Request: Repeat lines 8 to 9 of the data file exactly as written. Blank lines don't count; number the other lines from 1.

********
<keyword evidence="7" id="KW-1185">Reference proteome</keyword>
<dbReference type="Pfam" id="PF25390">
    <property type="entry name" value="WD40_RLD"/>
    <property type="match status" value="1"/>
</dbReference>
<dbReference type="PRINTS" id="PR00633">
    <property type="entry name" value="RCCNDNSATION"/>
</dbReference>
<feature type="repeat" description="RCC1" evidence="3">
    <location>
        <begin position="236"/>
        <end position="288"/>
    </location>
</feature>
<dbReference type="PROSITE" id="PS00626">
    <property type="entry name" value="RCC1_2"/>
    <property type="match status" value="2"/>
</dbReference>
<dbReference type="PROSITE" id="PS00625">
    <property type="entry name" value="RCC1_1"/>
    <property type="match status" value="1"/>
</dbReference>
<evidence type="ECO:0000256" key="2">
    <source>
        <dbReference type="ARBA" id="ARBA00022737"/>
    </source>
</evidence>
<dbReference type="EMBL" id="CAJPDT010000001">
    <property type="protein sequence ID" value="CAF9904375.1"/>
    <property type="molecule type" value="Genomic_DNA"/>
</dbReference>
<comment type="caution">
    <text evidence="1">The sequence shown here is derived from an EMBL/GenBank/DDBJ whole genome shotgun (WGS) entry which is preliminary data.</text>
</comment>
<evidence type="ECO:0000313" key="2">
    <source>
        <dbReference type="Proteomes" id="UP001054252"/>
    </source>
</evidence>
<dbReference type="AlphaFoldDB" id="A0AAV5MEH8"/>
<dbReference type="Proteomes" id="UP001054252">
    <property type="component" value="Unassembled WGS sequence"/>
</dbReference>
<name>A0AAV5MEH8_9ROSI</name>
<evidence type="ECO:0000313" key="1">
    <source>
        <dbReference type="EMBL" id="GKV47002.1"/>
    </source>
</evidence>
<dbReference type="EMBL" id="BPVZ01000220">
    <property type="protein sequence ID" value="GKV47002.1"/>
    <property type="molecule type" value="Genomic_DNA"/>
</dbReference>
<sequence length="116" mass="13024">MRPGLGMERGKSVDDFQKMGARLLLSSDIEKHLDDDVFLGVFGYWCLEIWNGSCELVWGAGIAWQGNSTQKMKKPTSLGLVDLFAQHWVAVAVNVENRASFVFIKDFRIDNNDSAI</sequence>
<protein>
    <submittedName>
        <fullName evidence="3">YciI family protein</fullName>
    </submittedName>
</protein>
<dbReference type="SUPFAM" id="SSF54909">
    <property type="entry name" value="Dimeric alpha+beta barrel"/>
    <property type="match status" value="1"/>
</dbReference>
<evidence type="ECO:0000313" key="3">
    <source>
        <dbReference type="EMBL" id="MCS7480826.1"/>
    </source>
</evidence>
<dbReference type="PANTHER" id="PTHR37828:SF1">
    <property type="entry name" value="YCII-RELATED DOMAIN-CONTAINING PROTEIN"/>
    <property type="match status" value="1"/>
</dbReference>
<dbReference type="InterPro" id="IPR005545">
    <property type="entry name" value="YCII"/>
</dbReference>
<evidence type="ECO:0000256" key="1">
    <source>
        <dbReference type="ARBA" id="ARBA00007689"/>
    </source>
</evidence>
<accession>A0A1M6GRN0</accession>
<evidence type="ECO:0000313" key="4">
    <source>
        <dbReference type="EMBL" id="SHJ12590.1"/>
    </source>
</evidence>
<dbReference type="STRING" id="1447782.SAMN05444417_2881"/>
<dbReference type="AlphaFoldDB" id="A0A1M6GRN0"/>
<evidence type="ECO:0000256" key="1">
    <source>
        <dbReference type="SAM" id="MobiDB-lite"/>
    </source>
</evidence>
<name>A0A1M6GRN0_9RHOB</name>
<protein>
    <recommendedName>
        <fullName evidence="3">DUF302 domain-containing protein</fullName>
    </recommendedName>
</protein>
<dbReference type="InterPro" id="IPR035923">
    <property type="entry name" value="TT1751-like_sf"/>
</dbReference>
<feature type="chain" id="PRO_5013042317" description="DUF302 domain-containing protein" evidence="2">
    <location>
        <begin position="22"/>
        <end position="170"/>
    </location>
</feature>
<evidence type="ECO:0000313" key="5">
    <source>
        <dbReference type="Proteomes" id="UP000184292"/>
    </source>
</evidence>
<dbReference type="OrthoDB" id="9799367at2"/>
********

</dbReference>
<feature type="repeat" description="RCC1" evidence="3">